MOUNT PLEASANT -- Although it is causing a hardship for the town's water and sewer utility, Mayor Billy Swails on Monday defended plans for $175 million in U.S. Highway 17 improvements in the next three years as essential to the town's economic future.
Waterworks commissioners are considering charging up to $3.75 per customer for 36 months to pay the estimated $5 million needed to move its water and sewer lines out of the right of way for the road projects. Waterworks said it has to raise the money for the work by charging its customers higher fees.
"I know you are in a dilemma for this money. They need to get the utilities out of the way so they can get to work. I know the 66,000 people in Mount Pleasant will appreciate it," Swails said.
As mayor, Swails is a member of the Waterworks Commission, which met Monday night to discuss the situation. "I'm not going to apologize for accelerating everything and causing some problems. Our citizens really want to see this. It's just going to be biting the bullet for three years," he said.
Beginning at the Arthur Ravenel Jr. Bridge, the town is widening 10 miles of U.S. 17 from four lanes to six lanes to relieve traffic congestion. It also will improve frontage roads and intersections. The work begins this summer.
Commission Chairman William Golightly said he was concerned that the up to 7.8 percent rate hike necessary to pay to move the utility lines would not be rescinded after three years. "Have you ever seen any temporary tax that actually went away? I don't know if the typical person is going to back us," Golightly said.
In addition, Waterworks is weighing a 4.25 percent rate increase that would be implemented in January.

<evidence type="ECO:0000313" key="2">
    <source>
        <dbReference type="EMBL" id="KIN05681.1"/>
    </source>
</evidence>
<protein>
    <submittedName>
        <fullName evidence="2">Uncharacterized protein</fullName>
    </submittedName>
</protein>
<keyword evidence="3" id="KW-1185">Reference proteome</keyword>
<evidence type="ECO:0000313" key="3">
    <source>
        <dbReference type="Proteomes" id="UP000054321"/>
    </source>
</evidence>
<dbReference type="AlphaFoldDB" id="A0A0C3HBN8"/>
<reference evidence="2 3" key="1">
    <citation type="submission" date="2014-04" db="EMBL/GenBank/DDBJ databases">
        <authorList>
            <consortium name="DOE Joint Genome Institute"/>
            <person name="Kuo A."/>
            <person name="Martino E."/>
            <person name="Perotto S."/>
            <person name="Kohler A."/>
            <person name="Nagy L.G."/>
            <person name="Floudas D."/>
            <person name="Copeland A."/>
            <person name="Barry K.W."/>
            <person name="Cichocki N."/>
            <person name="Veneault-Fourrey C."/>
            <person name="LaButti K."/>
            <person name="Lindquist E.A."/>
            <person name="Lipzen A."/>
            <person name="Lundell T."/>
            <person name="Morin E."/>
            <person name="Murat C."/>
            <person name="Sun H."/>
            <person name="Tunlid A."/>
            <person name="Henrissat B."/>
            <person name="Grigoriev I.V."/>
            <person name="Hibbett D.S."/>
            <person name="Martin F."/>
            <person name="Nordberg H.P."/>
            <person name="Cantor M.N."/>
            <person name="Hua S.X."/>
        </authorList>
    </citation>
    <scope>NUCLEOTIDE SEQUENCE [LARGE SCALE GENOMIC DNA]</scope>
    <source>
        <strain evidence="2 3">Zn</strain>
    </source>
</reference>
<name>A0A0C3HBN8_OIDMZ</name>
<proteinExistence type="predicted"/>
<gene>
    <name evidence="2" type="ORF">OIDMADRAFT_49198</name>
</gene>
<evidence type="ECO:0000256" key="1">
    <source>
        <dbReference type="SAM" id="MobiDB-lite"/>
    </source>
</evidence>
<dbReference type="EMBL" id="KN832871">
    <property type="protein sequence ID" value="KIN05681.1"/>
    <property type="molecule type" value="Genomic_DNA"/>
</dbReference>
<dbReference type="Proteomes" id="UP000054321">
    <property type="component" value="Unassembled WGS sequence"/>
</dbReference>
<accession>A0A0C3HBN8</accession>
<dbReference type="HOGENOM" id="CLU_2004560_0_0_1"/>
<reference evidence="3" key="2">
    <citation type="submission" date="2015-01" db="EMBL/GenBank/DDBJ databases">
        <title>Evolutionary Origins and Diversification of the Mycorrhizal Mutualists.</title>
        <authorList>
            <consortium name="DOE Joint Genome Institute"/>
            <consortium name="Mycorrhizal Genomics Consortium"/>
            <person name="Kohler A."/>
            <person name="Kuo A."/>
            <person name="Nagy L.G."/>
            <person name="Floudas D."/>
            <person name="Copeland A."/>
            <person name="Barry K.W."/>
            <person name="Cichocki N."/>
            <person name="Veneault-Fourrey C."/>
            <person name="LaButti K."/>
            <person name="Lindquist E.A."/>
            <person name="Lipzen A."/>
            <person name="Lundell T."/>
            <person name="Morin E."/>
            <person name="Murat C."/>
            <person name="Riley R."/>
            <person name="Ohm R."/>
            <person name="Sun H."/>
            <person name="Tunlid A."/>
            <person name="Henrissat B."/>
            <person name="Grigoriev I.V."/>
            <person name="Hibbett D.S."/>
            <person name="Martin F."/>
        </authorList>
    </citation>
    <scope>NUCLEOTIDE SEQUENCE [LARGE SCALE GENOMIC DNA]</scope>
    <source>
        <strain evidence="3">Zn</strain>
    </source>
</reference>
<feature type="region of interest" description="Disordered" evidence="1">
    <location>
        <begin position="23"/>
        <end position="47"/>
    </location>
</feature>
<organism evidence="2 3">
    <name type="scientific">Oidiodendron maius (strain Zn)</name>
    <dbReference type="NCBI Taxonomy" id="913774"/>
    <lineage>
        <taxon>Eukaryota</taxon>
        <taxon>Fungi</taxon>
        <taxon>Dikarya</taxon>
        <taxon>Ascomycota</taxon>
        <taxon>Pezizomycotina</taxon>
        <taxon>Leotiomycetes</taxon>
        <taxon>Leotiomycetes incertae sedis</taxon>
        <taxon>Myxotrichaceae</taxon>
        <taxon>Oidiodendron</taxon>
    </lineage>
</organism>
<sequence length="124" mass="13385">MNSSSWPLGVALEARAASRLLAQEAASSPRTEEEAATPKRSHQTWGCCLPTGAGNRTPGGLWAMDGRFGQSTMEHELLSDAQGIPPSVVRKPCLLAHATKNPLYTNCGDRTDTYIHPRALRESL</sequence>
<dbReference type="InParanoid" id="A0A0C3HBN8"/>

A number of alternatives were discussed by Waterworks commissioners, such as delaying improvements to its Center Street plant or drawing funds for the line relocation from impact fees. Waterworks voted to hold a public hearing June 7 to receive feedback on the possibility of paying for the line relocation with higher rates.
Waterworks General Manager Clay Duffie said it's tough to determine exactly what relocating the lines will cost because the utility has yet to see detailed road project plans. Golightly cited the combined effect of the pace of the road program and the down economy. "We're being hit with all this at once," he said.
At the beginning of the year, the utility raised basic water and sewer rates 9 percent, which added $4 to the bill of a typical residential customer.
Golightly said the 36-month special assessment for water and sewer line relocation could range from $2.50 to $3.75 per customer per month. Although it is not being called a rate increase, that's how customers will view it, he said.
As an alternative, Golightly suggested the possiblity of a 6 percent rate hike in January instead of 4.25 percent. "I just want to see if it's an option," he said. Tax revenues that will pay for the road work can not be used to relocate water and sewer lines, officials said.
Waterworks is already facing a "perfect storm" of near zero growth, empty homes lost to foreclosure and reduced demand for irrigation because of excessive rain, Golightly said.
In recent years, Waterworks has absorbed an estimated $5 million in water and sewer line relocation costs because of road work. This situation is different because of the scope of the project and the accelerated schedule, Duffie said.
Rush-hour traffic on U.S. 17 near the Ravenel Bridge often moves at a crawl. At other times of the day, the highway remains congested. Commuters fill the road because many residents live in the northern part of town in giant developments such as Park West.
Some 45,000 motorists travel U.S. 17 daily. Daily traffic is expected to grow to 70,000 by 2030. Swails said the U.S. 17 projects will meet the town's needs for the next 20 years.
Reach Prentiss Findlay at 937-5711 or email@example.com.